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Delayed resin curing produces blisters

Mar 1, 2018
Ron Schaper’s boat tented for repainting in Florida.

Ron Schaper’s boat tented for repainting in Florida.

Ron Schaper

To the editor: Living in the heat of south Florida, I never thought my 15-year-old sailboat would have any resins, polyesters or epoxies that would not be fully cured by now. However, as the blistering tropical sun had baked the blue gelcoat of my hull beyond any hope of compounding and wet sanding back to glossy Stars-and-Stripes blue, we had to paint the topsides.

Stringent environmental regulations require that, before painting, a boat must have extensive scaffolding erected around it and a shrink-wrap plastic tent set up to envelop the boat in order to contain any sanding dust and paint overspray. The output from a large air conditioner is piped in to reduce the temperature and humidity for worker comfort and optimum paint performance. The air conditioner is only run when the personnel are present and actively working. At those other times, with temperatures in the mid-80s, the tent functions as a huge oven.

A square held up to the rudder shows the extent of the blister.

Ron Schaper

Several days after the boat was tented, my paint contractor noted two large bulges or blisters on the port side of my rudder. The lower bulge was about the size of a dinner plate and protruded about an inch above the surface. Eighteen inches above this, there was another smaller bulge.

When we pierced the fiberglass shell of the rudder with a 1-inch hole saw, a distinct hiss of pressurized gas escaping was heard. Inside, the foam was perfectly dry and the skin had expanded about three-quarters of an inch above the foam. When the upper bulge was drilled, it too hissed with escaping gas and the hump collapsed like a punctured balloon.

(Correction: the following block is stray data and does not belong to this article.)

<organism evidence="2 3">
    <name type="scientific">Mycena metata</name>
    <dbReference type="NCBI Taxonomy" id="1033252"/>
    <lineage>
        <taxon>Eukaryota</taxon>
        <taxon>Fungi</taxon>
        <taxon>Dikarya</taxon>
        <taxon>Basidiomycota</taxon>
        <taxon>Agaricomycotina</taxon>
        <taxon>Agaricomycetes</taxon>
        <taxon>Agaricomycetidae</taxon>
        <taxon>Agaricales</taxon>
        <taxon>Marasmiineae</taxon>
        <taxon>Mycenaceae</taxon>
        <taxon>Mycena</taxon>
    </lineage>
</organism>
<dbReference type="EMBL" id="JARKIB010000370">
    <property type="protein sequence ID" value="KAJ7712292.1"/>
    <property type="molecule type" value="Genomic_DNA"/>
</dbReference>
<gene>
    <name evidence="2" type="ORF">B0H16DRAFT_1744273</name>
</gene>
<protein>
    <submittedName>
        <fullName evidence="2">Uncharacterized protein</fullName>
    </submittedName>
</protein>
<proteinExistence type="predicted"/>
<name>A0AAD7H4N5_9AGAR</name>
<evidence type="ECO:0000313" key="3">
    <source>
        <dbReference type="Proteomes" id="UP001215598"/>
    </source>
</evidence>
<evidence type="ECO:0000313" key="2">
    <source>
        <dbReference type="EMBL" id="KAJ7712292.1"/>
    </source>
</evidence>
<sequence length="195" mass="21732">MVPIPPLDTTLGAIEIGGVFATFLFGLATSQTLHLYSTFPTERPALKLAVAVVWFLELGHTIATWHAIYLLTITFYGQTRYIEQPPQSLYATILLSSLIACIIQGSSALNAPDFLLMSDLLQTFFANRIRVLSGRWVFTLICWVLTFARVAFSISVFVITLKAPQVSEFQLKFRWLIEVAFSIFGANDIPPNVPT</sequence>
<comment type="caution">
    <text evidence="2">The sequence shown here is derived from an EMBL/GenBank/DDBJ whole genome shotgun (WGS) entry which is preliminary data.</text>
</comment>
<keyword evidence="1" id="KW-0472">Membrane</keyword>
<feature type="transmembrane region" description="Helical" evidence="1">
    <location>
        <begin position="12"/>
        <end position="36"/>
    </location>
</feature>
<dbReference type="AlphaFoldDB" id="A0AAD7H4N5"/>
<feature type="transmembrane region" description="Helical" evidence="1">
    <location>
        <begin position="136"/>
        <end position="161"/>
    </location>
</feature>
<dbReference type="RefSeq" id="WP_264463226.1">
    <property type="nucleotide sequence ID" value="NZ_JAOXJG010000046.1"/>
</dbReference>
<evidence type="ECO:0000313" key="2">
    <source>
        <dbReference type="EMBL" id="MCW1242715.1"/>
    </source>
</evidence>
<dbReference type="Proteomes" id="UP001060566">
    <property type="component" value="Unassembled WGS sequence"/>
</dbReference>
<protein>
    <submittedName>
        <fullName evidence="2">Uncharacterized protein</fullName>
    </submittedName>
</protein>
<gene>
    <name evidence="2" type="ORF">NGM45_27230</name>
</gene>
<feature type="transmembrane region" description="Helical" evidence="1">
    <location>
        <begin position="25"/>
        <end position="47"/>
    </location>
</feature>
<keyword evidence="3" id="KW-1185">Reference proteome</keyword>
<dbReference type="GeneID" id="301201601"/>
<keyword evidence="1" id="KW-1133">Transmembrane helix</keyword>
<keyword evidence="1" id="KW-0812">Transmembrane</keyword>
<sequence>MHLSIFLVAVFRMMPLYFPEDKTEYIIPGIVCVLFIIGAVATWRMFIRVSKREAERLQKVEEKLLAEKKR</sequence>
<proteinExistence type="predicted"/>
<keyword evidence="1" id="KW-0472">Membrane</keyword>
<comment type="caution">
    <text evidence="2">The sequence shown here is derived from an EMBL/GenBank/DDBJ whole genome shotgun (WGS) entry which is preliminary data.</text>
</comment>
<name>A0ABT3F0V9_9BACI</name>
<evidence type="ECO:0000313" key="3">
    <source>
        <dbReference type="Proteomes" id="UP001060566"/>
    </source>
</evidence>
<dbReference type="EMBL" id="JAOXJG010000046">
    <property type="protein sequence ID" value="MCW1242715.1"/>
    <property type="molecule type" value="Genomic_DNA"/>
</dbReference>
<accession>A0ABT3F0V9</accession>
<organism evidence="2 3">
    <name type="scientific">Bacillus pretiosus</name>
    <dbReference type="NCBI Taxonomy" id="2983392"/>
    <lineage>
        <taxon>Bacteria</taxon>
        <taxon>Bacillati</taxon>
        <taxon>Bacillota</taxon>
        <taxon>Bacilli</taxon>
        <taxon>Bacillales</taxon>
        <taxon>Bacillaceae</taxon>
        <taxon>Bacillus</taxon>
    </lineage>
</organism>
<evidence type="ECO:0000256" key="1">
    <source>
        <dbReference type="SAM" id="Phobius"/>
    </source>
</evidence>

Subsequent conversations with the boat manufacturer and others in the fiberglass industry produced comments like, “Oh, that’s outgassing … it’s not uncommon … it’s caused by resins that have not fully catalyzed finally curing and giving off gases.”

So, when the rudder was made, the rudderstock or shaft, with its “flag” of support structure was put in a mold. A special resin and hardener were mixed and poured into the mold, filling any voids. After it solidified into a dense structural foam — and hopefully fully “cured” — it was removed from the mold and the fiberglass shell was built upon it. The fiberglass essentially sealed the rudder.

The rudder with a new section installed.

Ron Schaper

In its element (underwater), the rudder stays relatively cool, even with our summer water temperatures nearing 90 degrees. During periodic haulouts for bottom painting, the boat is usually out of the water for only a few days and the bottom and rudder are open to ambient air temperatures. However, it seems that a few days in an oven-like tent was enough to awaken 15-year-old residual uncured chemicals in the rudder, which produced enough pressure to bulge 3/8-inch-thick fiberglass.

Then came the “experts.”

“Oh, you need a new rudder,” said one.

“You must remove the rudder and split it open like a clamshell,” said another.

The rebuilt rudder, primed and ready for final paint coats.

Ron Schaper

Conferring with a few experienced fiberglass contractors, plus information from the boat manufacturer, assured me that the correct procedure was to cut out the delaminated glass, then grind and fair the edges, and then apply the manufacturer’s schedule and specification of fiberglass cloth and vinyl ester resin, followed by something called “Peel Ply,” a special release fabric that ensures a smooth surface, reducing final sanding.

The surface was then coated with Interprotect 2000, a barrier coat, followed by a few layers of Micron Extra bottom paint.

How could this all have been avoided?

I am told that a good practice when using fiberglass and foam resins, which must catalyze to fully cure, is to use infrared lamps to heat the parts before sealing them in a shell.

Also, if the rudder had not been subjected to the oven-like temperatures under the plastic tent, there likely would not have been an issue with uncured materials. So the next time you haul your boat, try not to bake it.

—Ron Schaper sails and charters his Sabre 402 out of Ft. Lauderdale, Fla. You can contact him at

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